I recently needed to convert text files created by one application into a completely different format, to be processed by a different application.
In some cases, the files were too large to be read into memory all at once (without causing resource problems). Here “too large” meant tens or hundreds of gigabytes.
The source files also did not always have line terminators (some did; most did not). Instead they had separately defined record layouts, which specified the number of fields in a record, together with the field terminator character.
I therefore needed to (a) find a way to read a source file as a stream of characters, and (b) define how the program would identify complete records, by counting field terminators.
The heart of the solution, written in Python 3, was based on the following:
So, what is
The documentation introduces the functionality:
If the second argument,
sentinel, is given, then
objectmust be a callable object. The iterator created in this case will call
objectwith no arguments for each call to its
__next__()method; if the value returned is equal to
StopIterationwill be raised, otherwise the value will be returned.
What is a “callable object” in Python? Anything which can be called - such as a function, a method and so on.
Why is a callable object needed? Because we want the Python built-in function
iter() to iterate over something which is not naturally iterable - a file, in this case, with no line terminators. Another example, would be a file containing binary data.
Therefore we have to wrap our source data in something which can be treated as if it were iterable.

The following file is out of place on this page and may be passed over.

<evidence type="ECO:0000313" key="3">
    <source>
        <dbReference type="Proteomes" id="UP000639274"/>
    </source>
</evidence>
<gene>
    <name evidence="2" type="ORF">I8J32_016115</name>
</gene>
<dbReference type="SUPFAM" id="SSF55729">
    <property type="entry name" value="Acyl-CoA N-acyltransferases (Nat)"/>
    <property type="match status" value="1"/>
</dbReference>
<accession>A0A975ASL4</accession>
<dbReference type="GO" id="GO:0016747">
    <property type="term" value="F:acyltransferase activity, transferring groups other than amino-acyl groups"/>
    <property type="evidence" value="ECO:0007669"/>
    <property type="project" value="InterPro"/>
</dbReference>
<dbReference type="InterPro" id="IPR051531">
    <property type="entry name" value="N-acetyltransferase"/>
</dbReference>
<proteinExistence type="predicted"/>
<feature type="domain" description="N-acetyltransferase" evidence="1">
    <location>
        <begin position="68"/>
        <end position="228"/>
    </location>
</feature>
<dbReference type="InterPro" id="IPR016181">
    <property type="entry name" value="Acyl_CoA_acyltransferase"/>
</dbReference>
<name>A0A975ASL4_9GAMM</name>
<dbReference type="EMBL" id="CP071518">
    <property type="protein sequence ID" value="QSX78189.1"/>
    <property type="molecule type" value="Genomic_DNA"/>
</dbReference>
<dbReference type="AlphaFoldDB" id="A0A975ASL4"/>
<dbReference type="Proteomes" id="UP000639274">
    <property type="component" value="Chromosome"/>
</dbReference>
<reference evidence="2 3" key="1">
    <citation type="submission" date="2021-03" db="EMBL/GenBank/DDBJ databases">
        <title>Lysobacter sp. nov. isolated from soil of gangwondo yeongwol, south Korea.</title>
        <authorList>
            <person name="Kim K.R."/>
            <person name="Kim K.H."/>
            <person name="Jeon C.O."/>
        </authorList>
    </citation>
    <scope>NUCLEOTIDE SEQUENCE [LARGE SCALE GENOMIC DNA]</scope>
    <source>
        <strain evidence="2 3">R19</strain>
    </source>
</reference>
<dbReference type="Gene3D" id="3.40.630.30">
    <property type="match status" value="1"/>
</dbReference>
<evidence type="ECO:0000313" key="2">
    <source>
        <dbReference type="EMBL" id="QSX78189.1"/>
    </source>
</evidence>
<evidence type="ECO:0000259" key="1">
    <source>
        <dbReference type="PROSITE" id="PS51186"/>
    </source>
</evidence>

Using a lambda expression for our
callable is a convenient and succinct piece of syntax. It lets us read the file one chunk at a time (each chunk containing 4,096 characters).
sentinel, the technique used in the above sample code sets the sentinel to an empty string - and therefore the entire chunk of data is processed in one pass, since the sentinel is never encountered.
chunk is a string of text, and a string is naturally iterable in Python. We can therefore use
for ch in chunk to iterate over that string, one character at a time.
So, instead of reading the entire file into memory all at once, we only need to read in much smaller chunks, one after another.
Acknowledgement: The solution is based on information taken from the following SO question and its answers:
Below is the full solution, which shows how the script counts field terminators.
Note that while the input file uses field terminators (a control character at the end of every field), the output file is written with field separators (a control character in between each field) together with a line terminator (the usual Linux ‘\n’ control character).